Accountants in Barbados and across the region have been warned to adapt to changing technology or face extinction.
As local and regional professionals gathered here for the ACCA Caribbean’s annual member conference at the Hilton Resort, they examined the likely impact of artificial intelligence and other forms of technology on accounting.
President of the Institute of Chartered Accountants of Barbados (ICAB) Lydia McCollin told the conference that monumental change was taking place across economies and societies as technology becomes more pervasive.
She warned that several professions could easily be threatened if individuals and companies did not adapt by engaging in training and upgrading of skills, adding that the accounting profession was “on the frontline of sectors affected by technological change”.
The theme for the conference was Leading Change . . . Reshaping our future.
McCollin said: “Artificial intelligence; blockchain technologies; data analytics; cloud computing; new business models and disruptors for example, Uber, Amazon and Facebook; global warming and climate change, these are some of the topical issues… already changing the way that accountants work and the expectations of their clients.”
McCollin said it was critical that accountancy organizations work together so that accountants do not become irrelevant.
She warned that merely understanding accounting principles “inside-out and flawlessly compiling numbers as prescribed under these conventions” was not enough.
McCollin said a career in chartered accountancy now depends more on the ability to take on duties and add value far beyond the relatively narrow job descriptions historically associated with the profession.
She said: “We must prepare accountants to become value-added advisors and analysts rather than number-crunchers or the dreaded ‘bean counter’ as we are sometimes called.
“The accountant of tomorrow will differ significantly from the accountant of today.
“We must therefore be among the forces helping to shape the change.”
Future accountants need to be “able and willing to adapt to the changing face of the field”, she suggested.
The ICAB president pointed out that in addition to changes in regulations, the future of accounting requires continuous education and training.
“The future of accounting requires workers who have social skills and marketing knowledge for consulting with clients and offering insights into data as well as recommending solutions to problems,” she said.
Professionals who are familiar with new digital tools will be more in demand, she predicted.
McCollin also warned employers that there was a noticeable shift from the traditional model of full-time employment at one location, to one where people preferred to freelance or work part-time and from anywhere in the world.
She said: “These changes provide both challenges and opportunities.
“What is clear to me is that as we navigate these changes, we must seek to make the future of work meaningful, productive and worthwhile for individuals, businesses, economies and societies.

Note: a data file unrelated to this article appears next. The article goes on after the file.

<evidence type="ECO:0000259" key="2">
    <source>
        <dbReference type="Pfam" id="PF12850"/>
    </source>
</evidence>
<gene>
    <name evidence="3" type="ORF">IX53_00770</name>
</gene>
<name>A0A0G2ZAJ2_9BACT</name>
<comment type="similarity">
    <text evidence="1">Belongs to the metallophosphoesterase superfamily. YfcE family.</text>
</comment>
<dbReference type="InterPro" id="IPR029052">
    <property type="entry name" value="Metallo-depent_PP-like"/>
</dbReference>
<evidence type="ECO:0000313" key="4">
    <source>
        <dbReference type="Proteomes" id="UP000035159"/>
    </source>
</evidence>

“Accountants of the future may therefore be multi-lingual and multi-cultural to seize opportunities in a globalised environment driven by technology.”
ICAB has taken steps toward helping local accountants get ready for the changes, the president told the audience, highlighting the association’s ‘FutureTech committee’ that was set up to analyse major changes affecting the profession and make recommendations for actions to be taken by ICAB, members and other interest groups.
The head of ACCA Caribbean Shelly-Ann Mohammed promised that organization would continue to “develop the accountancy profession the world needs”.
Mohammed announced that the ACCA would be signing a memorandum of understanding with the Chamber of Commerce to provide technical assistance and knowledge-sharing on a number of technical subject areas as well as contribute to the development of the accountancy profession.
Addressing the forum, Comptroller General in the Ministry of Finance Margaret Sivers said Government was aware that change in the public sector was also necessary as technology becomes more pervasive.
She said it was for that reason that the Mia Mottley administration had embarked on a number of initiatives that were expected to “leave Barbados holding a place of excellence in all areas”.
Promising that it would not be business as usual, Sivers declared that Government would be embarking on an extensive training programme for financial officers in the public sector, but noted that it would require the assistance of the private sector, including ICAB.
Sivers said: “This process has already commence where we had our first meeting with the public sector committee of the Institute of Chartered Accountants.
“Additionally, work has commenced on developing a framework for the establishment of a centralised internal audit department for the Government in the very near future.
“This department will be staffed appropriately with the requisite training being provided not only in internal audit but also in analytics and risk management.”
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